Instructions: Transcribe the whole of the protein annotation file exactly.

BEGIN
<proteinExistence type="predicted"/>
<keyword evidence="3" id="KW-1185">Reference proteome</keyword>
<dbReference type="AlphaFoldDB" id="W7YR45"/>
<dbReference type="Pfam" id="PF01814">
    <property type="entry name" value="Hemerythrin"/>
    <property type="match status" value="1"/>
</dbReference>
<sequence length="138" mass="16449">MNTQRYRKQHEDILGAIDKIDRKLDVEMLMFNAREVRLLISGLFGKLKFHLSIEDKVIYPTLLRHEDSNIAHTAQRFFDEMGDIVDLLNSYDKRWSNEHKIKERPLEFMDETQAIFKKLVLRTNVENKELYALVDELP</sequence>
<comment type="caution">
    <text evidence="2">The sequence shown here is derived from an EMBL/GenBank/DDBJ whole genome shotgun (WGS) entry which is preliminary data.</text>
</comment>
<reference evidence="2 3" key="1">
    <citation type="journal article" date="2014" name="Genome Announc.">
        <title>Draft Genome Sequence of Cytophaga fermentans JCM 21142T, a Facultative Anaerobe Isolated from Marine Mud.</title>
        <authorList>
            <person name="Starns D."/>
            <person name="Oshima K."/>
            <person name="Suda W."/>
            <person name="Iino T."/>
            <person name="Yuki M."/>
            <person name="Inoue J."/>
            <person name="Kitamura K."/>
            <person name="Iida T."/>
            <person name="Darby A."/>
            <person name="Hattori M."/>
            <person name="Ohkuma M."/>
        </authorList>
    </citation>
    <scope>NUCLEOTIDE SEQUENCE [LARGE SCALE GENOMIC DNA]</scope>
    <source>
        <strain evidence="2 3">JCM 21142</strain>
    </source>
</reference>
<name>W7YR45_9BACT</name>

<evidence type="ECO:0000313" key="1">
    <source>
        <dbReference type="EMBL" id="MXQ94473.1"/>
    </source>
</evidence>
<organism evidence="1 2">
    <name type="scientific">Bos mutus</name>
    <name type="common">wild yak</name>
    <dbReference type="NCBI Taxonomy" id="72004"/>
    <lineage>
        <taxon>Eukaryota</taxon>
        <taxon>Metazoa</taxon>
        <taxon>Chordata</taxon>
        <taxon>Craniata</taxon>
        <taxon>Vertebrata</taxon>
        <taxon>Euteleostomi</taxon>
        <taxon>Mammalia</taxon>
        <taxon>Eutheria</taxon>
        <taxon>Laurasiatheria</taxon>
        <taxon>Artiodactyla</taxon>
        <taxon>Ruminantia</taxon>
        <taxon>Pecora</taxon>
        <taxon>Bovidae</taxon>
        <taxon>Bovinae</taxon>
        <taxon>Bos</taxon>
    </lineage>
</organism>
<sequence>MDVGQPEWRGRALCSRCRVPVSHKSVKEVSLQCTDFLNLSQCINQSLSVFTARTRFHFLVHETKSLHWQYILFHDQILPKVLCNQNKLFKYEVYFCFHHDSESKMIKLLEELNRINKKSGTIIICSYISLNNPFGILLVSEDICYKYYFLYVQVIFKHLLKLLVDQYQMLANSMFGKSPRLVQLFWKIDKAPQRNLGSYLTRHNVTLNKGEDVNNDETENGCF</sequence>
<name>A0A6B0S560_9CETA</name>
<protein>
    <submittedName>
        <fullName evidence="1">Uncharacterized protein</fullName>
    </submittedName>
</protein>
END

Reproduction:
<proteinExistence type="predicted"/>
<keyword evidence="3" id="KW-1185">Reference proteome</keyword>
<dbReference type="AlphaFoldDB" id="W7YR45"/>
<dbReference type="Pfam" id="PF01814">
    <property type="entry name" value="Hemerythrin"/>
    <property type="match status" value="1"/>
</dbReference>
<sequence length="138" mass="16449">MNTQRYRKQHEDILGAIDKIDRKLDVEMLMFNAREVRLLISGLFGKLKFHLSIEDKVIYPTLLRHEDSNIAHTAQRFFDEMGDIVDLLNSYDKRWSNEHKIKERPLEFMDETQAIFKKLVLRTNVENKELYALVDELP</sequence>
<comment type="caution">
    <text evidence="2">The sequence shown here is derived from an EMBL/GenBank/DDBJ whole genome shotgun (WGS) entry which is preliminary data.</text>
</comment>
<reference evidence="2 3" key="1">
    <citation type="journal article" date="2014" name="Genome Announc.">
        <title>Draft Genome Sequence of Cytophaga fermentans JCM 21142T, a Facultative Anaerobe Isolated from Marine Mud.</title>
        <authorList>
            <person name="Starns D."/>
            <person name="Oshima K."/>
            <person name="Suda W."/>
            <person name="Iino T."/>
            <person name="Yuki M."/>
            <person name="Inoue J."/>
            <person name="Kitamura K."/>
            <person name="Iida T."/>
            <person name="Darby A."/>
            <person name="Hattori M."/>
            <person name="Ohkuma M."/>
        </authorList>
    </citation>
    <scope>NUCLEOTIDE SEQUENCE [LARGE SCALE GENOMIC DNA]</scope>
    <source>
        <strain evidence="2 3">JCM 21142</strain>
    </source>
</reference>
<name>W7YR45_9BACT</name>

<evidence type="ECO:0000313" key="1">
    <source>
        <dbReference type="EMBL" id="MXQ94473.1"/>
    </source>
</evidence>
<organism evidence="1 2">
    <name type="scientific">Bos mutus</name>
    <name type="common">wild yak</name>
    <dbReference type="NCBI Taxonomy" id="72004"/>
    <lineage>
        <taxon>Eukaryota</taxon>
        <taxon>Metazoa</taxon>
        <taxon>Chordata</taxon>
        <taxon>Craniata</taxon>
        <taxon>Vertebrata</taxon>
        <taxon>Euteleostomi</taxon>
        <taxon>Mammalia</taxon>
        <taxon>Eutheria</taxon>
        <taxon>Laurasiatheria</taxon>
        <taxon>Artiodactyla</taxon>
        <taxon>Ruminantia</taxon>
        <taxon>Pecora</taxon>
        <taxon>Bovidae</taxon>
        <taxon>Bovinae</taxon>
        <taxon>Bos</taxon>
    </lineage>
</organism>
<sequence>MDVGQPEWRGRALCSRCRVPVSHKSVKEVSLQCTDFLNLSQCINQSLSVFTARTRFHFLVHETKSLHWQYILFHDQILPKVLCNQNKLFKYEVYFCFHHDSESKMIKLLEELNRINKKSGTIIICSYISLNNPFGILLVSEDICYKYYFLYVQVIFKHLLKLLVDQYQMLANSMFGKSPRLVQLFWKIDKAPQRNLGSYLTRHNVTLNKGEDVNNDETENGCF</sequence>
<name>A0A6B0S560_9CETA</name>
<protein>
    <submittedName>
        <fullName evidence="1">Uncharacterized protein</fullName>
    </submittedName>
</protein>